The new pond should start being visited by dragonflies almost immediately. Breeding at the pond may take anywhere from up to a season to several years, depending upon the distance between your pond and other bodies of water supporting dragonfly populations. Dragonflies usually find new habitats rather quickly. Give your pond time to mature. Your vegetation will need time to establish itself and bacterial growth will need to develop. Once it has, your pond will be colonized with many types of dragonflies. Most of the species that will be visiting your pond are species that would normally breed in small ponds. You are rarely going to see those species, such as clubtails, that require specific habitats. An occasional bug that mostly inhabits small streams and rivers might show up, but for the most part your visitors will be pond dwelling dragons such as Wandering Glider, Common Green Darner, Blue Dasher, Common Whitetail and many more species known to your area.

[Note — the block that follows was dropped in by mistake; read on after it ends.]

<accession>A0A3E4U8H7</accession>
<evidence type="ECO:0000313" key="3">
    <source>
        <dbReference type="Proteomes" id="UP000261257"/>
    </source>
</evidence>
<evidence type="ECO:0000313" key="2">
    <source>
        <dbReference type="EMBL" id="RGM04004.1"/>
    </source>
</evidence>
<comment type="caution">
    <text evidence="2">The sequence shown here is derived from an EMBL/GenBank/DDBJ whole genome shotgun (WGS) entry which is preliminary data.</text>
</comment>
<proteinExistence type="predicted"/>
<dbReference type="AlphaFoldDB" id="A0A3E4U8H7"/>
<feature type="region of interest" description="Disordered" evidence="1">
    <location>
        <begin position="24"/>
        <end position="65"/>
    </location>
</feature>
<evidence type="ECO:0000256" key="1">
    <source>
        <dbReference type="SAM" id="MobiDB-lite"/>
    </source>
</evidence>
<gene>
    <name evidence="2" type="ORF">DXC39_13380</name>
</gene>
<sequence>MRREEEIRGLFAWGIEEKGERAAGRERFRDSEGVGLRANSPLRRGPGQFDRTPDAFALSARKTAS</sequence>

Once your pool has been established, you will notice a light covering of algae starting to develop. This is called an algal bloom. Being tempted to skim this off the top, you must leave it there since eventually the algae will use up nutrients, die, and sink to the bottom. If your pond starts to become choked with excessive overgrowth, you must take caution in removing it. Remembering that delicate nymphs will be clinging to emergent vegetation surrounding your pond, careful cutting must be done. Once the emergent vegetation is removed, it should remain near the edge of the pool for a few days to enable any larvae to crawl off of it. The same applies for fallen leaves near the fall months - if removing check to see if there are any nymphs hanging onto them.

A word of caution: It is important to remember that any fertilizers, or for that matter pesticides, applied to your lawns or gardens may very well leach into the soil, contaminating your pond and killing precious dragonfly larvae. You might want to think of using more environmentally friendly products at this time.

Now that all the hard work is done, its time to sit back and enjoy what you pond reaps. Show it to your friends and neighbors, encouraging them to do the same, maybe going so far as to helping them construct one of there own. Creating dragonfly habitat, no matter how small, is a big step in the conservation and preservation of these lovely creatures.

For more information on building ponds, see Kathy Biggs' Pond Website.

© 2017 Sheryl Chacon Search